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Int. J. Mol. Sci. 2016, 17(3), 336;

The Functions of Metallothionein and ZIP and ZnT Transporters: An Overview and Perspective

Department of Life Science, Faculty of Science and Engineering, Setsunan University, Neyagawa, Osaka 572-8508, Japan
Division of Integrated Life Science, Graduate School of Biostudies, Kyoto University, Kyoto 606-8502, Japan
Authors to whom correspondence should be addressed.
Academic Editor: Masatoshi Maki
Received: 23 January 2016 / Revised: 25 February 2016 / Accepted: 25 February 2016 / Published: 4 March 2016
(This article belongs to the Special Issue Metalloproteins)
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Around 3000 proteins are thought to bind zinc in vivo, which corresponds to ~10% of the human proteome. Zinc plays a pivotal role as a structural, catalytic, and signaling component that functions in numerous physiological processes. It is more widely used as a structural element in proteins than any other transition metal ion, is a catalytic component of many enzymes, and acts as a cellular signaling mediator. Thus, it is expected that zinc metabolism and homeostasis have sophisticated regulation, and elucidating the underlying molecular basis of this is essential to understanding zinc functions in cellular physiology and pathogenesis. In recent decades, an increasing amount of evidence has uncovered critical roles of a number of proteins in zinc metabolism and homeostasis through influxing, chelating, sequestrating, coordinating, releasing, and effluxing zinc. Metallothioneins (MT) and Zrt- and Irt-like proteins (ZIP) and Zn transporters (ZnT) are the proteins primarily involved in these processes, and their malfunction has been implicated in a number of inherited diseases such as acrodermatitis enteropathica. The present review updates our current understanding of the biological functions of MTs and ZIP and ZnT transporters from several new perspectives. View Full-Text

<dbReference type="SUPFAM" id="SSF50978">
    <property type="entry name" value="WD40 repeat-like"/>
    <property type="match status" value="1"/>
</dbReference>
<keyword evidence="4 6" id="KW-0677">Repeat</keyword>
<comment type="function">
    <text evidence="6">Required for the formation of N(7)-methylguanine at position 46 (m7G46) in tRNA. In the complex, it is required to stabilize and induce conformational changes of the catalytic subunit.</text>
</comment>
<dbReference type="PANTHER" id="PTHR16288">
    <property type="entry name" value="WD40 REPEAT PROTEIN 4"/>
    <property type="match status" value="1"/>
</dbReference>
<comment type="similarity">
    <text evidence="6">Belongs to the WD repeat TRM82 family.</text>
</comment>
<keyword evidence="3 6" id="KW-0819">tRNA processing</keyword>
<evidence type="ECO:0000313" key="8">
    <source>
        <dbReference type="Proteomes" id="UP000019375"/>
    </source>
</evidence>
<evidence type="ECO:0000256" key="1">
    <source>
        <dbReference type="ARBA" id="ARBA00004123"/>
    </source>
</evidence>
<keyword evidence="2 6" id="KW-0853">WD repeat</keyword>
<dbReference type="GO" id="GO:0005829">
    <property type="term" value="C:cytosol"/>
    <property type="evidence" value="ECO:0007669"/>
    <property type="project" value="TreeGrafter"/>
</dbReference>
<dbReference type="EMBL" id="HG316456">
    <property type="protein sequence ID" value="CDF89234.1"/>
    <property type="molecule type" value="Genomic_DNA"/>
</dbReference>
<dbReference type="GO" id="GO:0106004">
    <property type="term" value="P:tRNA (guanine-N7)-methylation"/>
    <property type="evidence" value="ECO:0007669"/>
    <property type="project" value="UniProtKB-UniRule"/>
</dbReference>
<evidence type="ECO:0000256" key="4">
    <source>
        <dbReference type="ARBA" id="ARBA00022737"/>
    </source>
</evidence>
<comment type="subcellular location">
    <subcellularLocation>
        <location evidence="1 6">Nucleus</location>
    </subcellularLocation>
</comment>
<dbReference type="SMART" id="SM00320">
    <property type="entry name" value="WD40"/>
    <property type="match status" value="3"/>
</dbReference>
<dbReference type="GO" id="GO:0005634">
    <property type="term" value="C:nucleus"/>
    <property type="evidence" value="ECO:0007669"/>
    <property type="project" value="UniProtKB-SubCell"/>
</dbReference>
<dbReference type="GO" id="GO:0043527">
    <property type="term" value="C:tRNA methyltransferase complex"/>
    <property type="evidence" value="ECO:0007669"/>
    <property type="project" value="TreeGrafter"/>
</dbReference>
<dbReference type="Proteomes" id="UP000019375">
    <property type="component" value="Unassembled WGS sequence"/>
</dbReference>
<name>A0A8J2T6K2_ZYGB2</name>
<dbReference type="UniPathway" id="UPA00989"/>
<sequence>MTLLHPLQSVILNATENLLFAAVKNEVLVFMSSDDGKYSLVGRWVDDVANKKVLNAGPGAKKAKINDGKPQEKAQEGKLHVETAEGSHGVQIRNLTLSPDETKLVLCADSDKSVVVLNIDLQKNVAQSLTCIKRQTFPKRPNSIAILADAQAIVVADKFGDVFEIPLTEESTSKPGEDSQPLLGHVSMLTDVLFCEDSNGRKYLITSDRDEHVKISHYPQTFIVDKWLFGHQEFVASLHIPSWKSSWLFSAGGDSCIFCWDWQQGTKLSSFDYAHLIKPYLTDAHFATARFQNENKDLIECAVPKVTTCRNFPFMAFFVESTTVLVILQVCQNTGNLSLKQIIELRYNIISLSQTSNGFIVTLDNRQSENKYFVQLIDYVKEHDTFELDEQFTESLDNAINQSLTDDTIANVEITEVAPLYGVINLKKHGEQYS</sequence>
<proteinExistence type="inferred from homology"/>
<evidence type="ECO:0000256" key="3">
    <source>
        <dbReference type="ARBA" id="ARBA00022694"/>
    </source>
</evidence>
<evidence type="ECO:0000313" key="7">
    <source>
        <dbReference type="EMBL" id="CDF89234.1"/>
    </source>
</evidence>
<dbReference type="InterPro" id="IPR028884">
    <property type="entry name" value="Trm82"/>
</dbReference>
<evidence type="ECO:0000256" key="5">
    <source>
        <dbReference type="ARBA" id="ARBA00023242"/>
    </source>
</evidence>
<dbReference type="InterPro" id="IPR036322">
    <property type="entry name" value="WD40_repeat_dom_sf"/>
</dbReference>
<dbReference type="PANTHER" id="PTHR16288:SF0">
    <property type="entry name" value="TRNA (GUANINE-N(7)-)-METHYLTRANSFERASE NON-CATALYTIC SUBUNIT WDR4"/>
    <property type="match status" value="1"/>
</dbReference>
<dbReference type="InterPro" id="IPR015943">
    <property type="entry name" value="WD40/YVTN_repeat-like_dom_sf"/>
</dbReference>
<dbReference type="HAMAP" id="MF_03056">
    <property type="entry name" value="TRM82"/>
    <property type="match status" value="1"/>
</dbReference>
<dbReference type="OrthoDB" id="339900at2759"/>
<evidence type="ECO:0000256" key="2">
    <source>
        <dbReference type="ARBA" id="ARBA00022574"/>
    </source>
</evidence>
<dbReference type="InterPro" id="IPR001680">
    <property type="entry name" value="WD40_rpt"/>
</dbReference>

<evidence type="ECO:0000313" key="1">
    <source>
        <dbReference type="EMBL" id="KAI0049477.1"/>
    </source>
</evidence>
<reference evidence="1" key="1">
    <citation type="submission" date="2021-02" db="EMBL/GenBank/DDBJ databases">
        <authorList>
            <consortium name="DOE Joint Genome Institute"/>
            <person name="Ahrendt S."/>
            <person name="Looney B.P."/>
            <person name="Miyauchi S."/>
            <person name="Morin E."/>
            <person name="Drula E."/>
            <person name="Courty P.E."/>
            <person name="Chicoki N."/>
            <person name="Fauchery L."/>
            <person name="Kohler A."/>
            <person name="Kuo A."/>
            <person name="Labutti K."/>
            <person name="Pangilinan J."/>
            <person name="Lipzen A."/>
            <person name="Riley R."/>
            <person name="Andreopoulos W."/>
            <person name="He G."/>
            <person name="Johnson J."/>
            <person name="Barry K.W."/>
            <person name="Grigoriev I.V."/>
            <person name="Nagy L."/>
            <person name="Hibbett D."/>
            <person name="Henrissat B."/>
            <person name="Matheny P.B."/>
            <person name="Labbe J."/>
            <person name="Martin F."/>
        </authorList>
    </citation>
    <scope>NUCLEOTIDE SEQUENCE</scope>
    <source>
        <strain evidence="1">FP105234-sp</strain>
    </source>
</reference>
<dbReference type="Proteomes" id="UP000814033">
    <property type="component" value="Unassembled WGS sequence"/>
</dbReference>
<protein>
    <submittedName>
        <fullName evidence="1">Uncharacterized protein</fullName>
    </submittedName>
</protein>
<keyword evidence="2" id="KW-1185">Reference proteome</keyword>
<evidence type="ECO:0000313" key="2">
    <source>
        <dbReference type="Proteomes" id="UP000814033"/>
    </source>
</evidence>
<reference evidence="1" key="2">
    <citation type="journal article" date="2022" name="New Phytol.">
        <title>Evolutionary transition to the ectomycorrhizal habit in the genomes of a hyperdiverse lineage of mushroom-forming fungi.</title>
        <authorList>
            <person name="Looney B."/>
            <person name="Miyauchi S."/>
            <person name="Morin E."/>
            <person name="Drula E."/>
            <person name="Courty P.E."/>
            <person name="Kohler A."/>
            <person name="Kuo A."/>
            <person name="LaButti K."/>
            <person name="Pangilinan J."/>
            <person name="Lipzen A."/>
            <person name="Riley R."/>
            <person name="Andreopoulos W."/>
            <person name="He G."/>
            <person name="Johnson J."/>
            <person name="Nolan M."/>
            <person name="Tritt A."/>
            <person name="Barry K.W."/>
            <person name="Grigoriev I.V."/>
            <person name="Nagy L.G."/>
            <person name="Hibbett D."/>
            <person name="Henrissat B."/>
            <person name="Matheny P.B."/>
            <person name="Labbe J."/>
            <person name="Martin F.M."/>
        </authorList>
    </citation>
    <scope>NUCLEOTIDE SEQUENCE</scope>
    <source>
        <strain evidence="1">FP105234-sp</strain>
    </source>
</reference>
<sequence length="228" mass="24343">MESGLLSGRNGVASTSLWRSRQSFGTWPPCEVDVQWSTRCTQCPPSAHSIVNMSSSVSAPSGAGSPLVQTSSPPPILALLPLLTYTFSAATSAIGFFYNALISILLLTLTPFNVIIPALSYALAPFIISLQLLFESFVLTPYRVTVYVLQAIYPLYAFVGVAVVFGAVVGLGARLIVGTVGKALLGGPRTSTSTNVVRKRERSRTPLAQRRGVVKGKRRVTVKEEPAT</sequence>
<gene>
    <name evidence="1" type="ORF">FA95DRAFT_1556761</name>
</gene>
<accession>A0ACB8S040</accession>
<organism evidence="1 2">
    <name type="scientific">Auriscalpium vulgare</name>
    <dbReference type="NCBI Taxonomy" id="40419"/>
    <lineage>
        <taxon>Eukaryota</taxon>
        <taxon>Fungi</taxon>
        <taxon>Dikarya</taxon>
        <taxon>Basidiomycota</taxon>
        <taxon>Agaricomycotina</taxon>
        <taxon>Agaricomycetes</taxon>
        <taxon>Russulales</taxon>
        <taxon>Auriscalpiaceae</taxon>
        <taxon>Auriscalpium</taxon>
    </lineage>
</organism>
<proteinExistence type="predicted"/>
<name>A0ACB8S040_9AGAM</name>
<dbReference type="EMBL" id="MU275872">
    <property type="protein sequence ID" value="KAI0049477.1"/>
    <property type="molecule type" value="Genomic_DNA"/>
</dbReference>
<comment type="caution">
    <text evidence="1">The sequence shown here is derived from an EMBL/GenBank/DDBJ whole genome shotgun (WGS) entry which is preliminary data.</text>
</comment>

Keywords: zinc; metallothionein; ZIP and ZnT transporter; chaperone zinc; metallothionein; ZIP and ZnT transporter; chaperone

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Kimura, T.; Kambe, T. The Functions of Metallothionein and ZIP and ZnT Transporters: An Overview and Perspective. Int. J. Mol. Sci. 2016, 17, 336.

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